Study Explores Role of El Niño in Transport of Waterborne Disease
By Gail Derr, AOML
A new study published in the journal Nature Microbiology highlights how emerging, devastating outbreaks of Vibrio infection in Latin America might be linked to El Niño, a climate pattern that periodically causes surface temperatures to warm throughout the equatorial Pacific Ocean. A researcher with the University of Miami's Cooperative Institute of Marine & Atmospheric Studies at NOAA's Atlantic Oceanographic & Meteorological Lab was part of an international research team that used microbiological, genomic, and bioinformatic tools to demonstrate how El Niño provides a mechanism for the transport of disease from Asia into the Americas.
Vibrios are rod-shaped bacteria present in the marine environment that proliferate in warm and low-salinity seawater. In the U.S. alone, Vibrio infections cause an estimated 80,000 illnesses and 100 deaths annually. There are many species of Vibrio, the best known being V. cholerae, V. vulnificus, and V. parahaemolyticus.
During the last three more significant El Niño episodes (1990-1991, 1997-1998 and 2010), new Asian variants of pathogenic Vibrio have emerged in Latin America. They include a variant of V. cholerae, which resulted in more than 13,000 deaths in Peru in 1990, and two variants of V. parahaemolyticus, which triggered widespread gastrointestinal illness associated with contaminated shellfish in 1997 and 2010.
Comparison of sea surface height anomalies during the 1997-1998 and 2015-2016 El Niño episodes in the Pacific Ocean. El Niño events impact weather patterns globally scale and may facilitate the transport of waterborne disease from the equatorial Pacific into the Americas. Image credit: NOAA
The authors observed that declared illnesses caused by waterborne bacteria reported in Latin America moved in tandem with where and when warm El Niño waters made contact with the land. Whole-genome sequencing of bacterial strains suggest there may indeed be a link between organisms that cause illness in Asia and those that emerge in Latin America, in particular, Peru and Chile.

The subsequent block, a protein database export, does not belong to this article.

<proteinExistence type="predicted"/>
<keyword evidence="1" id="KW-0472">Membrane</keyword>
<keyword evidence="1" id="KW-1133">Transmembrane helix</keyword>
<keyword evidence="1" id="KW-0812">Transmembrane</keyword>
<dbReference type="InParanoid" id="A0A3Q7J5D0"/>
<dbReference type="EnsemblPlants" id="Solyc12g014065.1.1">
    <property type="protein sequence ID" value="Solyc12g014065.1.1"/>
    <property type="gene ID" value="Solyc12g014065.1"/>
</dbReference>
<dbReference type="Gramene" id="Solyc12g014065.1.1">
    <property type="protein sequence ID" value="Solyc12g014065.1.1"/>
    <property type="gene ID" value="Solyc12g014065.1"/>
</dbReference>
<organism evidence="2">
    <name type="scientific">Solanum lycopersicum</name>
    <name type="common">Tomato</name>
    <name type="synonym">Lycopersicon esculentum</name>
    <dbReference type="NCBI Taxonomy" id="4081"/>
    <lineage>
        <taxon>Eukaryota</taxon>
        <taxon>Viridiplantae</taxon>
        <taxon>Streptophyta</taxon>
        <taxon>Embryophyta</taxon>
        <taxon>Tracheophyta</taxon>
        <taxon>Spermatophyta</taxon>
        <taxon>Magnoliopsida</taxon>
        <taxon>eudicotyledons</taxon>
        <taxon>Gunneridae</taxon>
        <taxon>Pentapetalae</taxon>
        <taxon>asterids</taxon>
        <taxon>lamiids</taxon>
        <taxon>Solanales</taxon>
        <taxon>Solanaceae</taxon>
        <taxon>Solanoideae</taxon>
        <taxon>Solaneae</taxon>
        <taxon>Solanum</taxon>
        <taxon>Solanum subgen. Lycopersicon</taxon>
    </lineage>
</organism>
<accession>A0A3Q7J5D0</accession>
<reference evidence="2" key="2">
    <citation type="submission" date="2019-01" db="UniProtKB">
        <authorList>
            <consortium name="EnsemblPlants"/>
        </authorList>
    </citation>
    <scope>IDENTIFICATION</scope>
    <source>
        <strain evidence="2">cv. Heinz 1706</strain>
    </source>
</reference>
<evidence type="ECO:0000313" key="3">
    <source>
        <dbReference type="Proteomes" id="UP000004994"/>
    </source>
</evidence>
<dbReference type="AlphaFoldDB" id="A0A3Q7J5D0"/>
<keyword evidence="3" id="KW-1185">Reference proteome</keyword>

In addition, these strains have been identified in environmental sources, providing further evidence that El Niño waters may be responsible for the transport and spread of these emergent pathogens across thousands of miles of ocean. But how can this happen?
The authors argue that Vibrio can attach to larger organisms, such as zooplankton. In numerous studies, Vibrios have been shown to bind to and use these larger organisms as an energy source. Driven by ocean currents, an El Niño event could, therefore, represent an efficient, long-distance “biological corridor,” enabling the displacement of marine organisms from distant areas. This process could provide both a periodic and unique source of new pathogens into Latin America with serious public health implications for the spread and control of disease.
The cause of sudden outbreaks of Vibrio infection in Latin America has long been a source of mystery. The authors hope their study will help coastal communities better prepare for the threat of disease outbreaks posed by El Niño episodes.
Other institutions involved in the study include the University of Bath, the US Food and Drug Administration, and the UK’s Centre for Environment, Fisheries and Aquaculture Science.